Being able to manipulate others is not the same as having control over your own fate.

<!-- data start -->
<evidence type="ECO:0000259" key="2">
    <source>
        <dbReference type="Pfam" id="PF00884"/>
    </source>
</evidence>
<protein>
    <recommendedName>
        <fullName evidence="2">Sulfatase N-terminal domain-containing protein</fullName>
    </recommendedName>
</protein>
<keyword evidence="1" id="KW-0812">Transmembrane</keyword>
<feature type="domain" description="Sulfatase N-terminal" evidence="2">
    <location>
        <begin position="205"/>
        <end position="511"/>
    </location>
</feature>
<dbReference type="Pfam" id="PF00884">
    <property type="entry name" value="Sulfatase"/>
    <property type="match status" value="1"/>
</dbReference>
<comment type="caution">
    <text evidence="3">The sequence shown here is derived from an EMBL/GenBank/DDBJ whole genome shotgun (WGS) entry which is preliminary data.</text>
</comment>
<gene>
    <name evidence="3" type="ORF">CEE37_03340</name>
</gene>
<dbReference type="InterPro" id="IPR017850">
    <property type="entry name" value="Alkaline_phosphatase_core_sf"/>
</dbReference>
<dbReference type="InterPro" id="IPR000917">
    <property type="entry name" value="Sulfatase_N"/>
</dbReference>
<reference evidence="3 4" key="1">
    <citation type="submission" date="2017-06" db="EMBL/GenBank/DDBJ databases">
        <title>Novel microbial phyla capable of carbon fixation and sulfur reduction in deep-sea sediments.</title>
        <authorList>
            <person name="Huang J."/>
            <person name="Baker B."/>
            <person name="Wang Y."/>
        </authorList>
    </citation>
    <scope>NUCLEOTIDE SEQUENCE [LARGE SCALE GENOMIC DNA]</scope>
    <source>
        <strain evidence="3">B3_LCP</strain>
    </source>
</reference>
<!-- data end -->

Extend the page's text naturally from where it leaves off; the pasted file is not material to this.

There are a thousand ways to manipulate people: through deceit, guile, charm, charisma, personal power, etc. Because manipulation of others appears to result in immediate gain (i.e., one gets what one wants from the person being manipulated), we convince ourselves that manipulation is an indispensable tool in engineering our own fate and fortunes. Nothing could be further from the truth. When we resort to manipulating others for our own purposes, that is our first clue that what we are trying to achieve is misguided and in conflict with a better path. A beautiful illustration of this can be found in the film, Eyes Wide Shut. This film was panned by some critics when it was released, but I assert that the film was, in fact, a masterpiece. The main character of the film is depicted as someone who is not above using his physical attributes to manipulate others to do his will. One such example is expressed in a scene, in which the character is able to initiate an extramarital sexual liaison with a woman who, despite misgivings, agrees to the encounter because she is smitten by his good looks. In the end, this turns out to be a disastrous decision when he learns that he has contracted a deadly disease from the woman. This aphorism reminds us all that because we are flawed beings, our perceptions of what our fates should be is also flawed; and therefore we would do well to remember that in the absence of truly knowing what our fates should be, our only guide for behaving appropriately in this world is the knowledge that our interactions with others must be based in shared dignity. Manipulation of others is the antithesis of this. At least to some extent, our fates will always surprise us regardless of what we say or do.